1887 (Stretford, England)
1976 (Glossop, England)
Self portrait - Self-portrait
Often Known For
naive genre, figure, street and industrial scene painting
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An English born artist, Laurence Lowry became well known in northern
England during his lifetime and did many drawings and paintings
reflecting his native region around the city of Manchester. Some
of his works are town scenes of his birthplace, Stretford, and of
Pendlebury, where he lived and had his studio for over 30 years.
A focus for him was the lives of people in industrial settings such as Coming from the Mill (1930) and Industrial Landscape (1955). Often his drawings and paintings conveyed no sense of weather or geographic setting beyond the immediate scene.
He often drew and painted bustling city life with 'matchstick men', a
name applied to his hastily drawn figures. Some of his images,
however, suggested mystery and foreboding and quiet, such as landscapes
with no sign of human activity. It is possible that the tone of these
paintings and drawings related to his childhood, which was unhappy
because of his loneliness and lack of social skills, likely tied to the
oppression of his domineering, controlling mother, who manipulated
those around her by selective bouts of illness.
His father died in 1932, leaving the family much in debt and leaving
the son with the care of the mother until her death in
1939. During this time, Lowry was able only to paint at
night, from 10:00 PM to 2:00 AM, after she had gone to sleep.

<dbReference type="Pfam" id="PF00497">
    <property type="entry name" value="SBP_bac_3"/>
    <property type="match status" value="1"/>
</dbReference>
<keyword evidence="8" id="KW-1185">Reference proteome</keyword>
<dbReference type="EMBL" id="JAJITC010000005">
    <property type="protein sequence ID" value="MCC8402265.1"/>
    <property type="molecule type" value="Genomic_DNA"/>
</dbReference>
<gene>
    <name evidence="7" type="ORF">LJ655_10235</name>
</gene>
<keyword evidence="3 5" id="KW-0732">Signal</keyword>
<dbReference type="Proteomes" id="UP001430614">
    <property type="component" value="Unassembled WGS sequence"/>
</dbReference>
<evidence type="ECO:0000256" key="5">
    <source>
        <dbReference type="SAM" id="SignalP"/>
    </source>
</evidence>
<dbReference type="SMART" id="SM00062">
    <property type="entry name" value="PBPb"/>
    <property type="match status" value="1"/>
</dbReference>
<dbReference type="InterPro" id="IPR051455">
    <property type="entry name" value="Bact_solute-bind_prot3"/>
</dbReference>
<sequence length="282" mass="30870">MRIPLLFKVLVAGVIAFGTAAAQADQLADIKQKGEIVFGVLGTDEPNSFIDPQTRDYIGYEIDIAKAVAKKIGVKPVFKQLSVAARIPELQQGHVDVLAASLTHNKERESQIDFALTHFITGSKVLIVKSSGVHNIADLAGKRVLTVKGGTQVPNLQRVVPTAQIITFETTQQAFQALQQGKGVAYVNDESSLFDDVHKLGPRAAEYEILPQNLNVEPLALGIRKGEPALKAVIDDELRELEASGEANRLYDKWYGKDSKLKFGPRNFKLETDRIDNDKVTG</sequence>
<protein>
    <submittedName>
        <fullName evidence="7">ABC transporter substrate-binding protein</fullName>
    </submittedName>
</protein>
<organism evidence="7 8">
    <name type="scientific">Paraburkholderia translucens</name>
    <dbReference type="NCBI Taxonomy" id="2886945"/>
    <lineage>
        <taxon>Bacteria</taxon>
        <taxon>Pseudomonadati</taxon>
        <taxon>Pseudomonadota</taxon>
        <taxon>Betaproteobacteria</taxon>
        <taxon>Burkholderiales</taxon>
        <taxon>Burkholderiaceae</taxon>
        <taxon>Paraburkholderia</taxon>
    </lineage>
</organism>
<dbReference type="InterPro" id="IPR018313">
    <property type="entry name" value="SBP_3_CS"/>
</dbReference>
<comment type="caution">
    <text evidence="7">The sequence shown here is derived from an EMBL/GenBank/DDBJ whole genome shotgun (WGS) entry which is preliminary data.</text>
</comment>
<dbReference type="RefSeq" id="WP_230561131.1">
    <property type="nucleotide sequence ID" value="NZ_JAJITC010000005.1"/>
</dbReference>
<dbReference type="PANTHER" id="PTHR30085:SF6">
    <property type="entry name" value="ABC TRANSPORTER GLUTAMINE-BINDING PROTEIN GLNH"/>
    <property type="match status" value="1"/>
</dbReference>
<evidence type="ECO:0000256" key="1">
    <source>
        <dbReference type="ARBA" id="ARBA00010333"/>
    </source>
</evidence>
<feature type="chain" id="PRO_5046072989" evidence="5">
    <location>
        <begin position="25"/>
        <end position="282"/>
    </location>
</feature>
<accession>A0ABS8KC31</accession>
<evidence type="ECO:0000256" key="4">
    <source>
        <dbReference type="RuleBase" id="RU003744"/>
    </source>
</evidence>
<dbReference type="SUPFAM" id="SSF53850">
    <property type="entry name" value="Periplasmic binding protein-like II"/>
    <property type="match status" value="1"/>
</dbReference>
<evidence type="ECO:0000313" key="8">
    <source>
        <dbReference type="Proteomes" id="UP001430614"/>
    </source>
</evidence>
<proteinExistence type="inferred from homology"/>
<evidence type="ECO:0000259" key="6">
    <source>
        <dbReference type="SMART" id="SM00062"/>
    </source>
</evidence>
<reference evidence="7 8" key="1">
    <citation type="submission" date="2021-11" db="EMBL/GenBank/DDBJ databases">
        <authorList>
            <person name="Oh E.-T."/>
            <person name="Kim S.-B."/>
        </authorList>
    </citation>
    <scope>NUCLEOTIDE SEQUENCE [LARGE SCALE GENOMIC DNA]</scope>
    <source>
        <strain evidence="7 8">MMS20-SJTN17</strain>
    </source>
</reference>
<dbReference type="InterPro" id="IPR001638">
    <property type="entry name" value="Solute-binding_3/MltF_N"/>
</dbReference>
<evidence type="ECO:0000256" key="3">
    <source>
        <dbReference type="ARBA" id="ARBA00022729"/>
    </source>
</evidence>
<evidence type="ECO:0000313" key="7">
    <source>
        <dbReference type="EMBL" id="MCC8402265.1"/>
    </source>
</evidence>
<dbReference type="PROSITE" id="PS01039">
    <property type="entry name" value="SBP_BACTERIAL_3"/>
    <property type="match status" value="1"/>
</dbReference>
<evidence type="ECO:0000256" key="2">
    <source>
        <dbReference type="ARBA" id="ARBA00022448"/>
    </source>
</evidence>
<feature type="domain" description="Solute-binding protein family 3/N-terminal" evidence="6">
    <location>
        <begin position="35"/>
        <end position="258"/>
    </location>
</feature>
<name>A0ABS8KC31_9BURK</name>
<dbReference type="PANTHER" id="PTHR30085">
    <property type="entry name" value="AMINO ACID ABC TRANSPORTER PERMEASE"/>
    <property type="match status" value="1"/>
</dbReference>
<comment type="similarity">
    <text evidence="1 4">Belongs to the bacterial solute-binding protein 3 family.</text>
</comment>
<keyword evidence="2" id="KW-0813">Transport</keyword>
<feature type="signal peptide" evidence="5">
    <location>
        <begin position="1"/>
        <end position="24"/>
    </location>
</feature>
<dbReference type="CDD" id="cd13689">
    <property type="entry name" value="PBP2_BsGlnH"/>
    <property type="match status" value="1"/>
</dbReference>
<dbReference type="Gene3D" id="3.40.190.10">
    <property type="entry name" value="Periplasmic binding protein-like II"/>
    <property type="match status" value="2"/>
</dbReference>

After she died, he suffered much depression, and purchased a home in
Manchester that he was not fond of but where he lived for 30 years
until his death.
He never married, although he had lady friends and some other close
friends, but was generally reclusive and asserted that he had lived
primarily for his mother, and that all he wanted was reinforcement from
her, something she seldom provided. Achieving fame for his
artwork, he was resentful of strangers intruding upon his
privacy. Reportedly he kept a suitcase by his front door so that
he could use the excuse that he was leaving on a trip if someone he did
not wish to see rang the doorbell. However, he related that he
quit the practice, when one of the 'strangers' insisted on taking him
to the train station.
During World War II, he served as a war artist, and in 1953, received
the appointment of Official Artist at the Coronation of Queen Elizabeth
II. In the 1950s, he had a job as Chief Cashier for the Pall Mall
Property Company, whose personnel in charge allowed him time off for
painting and exhibitions of his work. However, he kept the fact
secret that he had a job, wanting people to think he was a full time
artist. Lowry's style was naive, and art professionals are not in
to whether he was in fact an artist without much training or whether
the naive style was deliberate.
He spent many holidays at Seaburn, Tyne & Wear on the coast of
northeast England, and this area became a source of his beach and
marine scenes. He also traveled to visit friends in Cumbria and
On February 23, 1976, he died at age 88 of pneumonia in a hospital in
Glossop. He was buried in Manchester next to his parents.
He left his considerable estate to Carol Ann Lowry, a girl not related
to him but one with artistic talent whom he encouraged from the time
she was age 13.
The town of Salford Quays, near Manchester, which is also a setting for
many of his works, has an art gallery in The Lowry Centre called the
Lowry Gallery, dedicated to artworks by Laurence Lowry. Among his
honors were the Freedom of the City of Salford Award.
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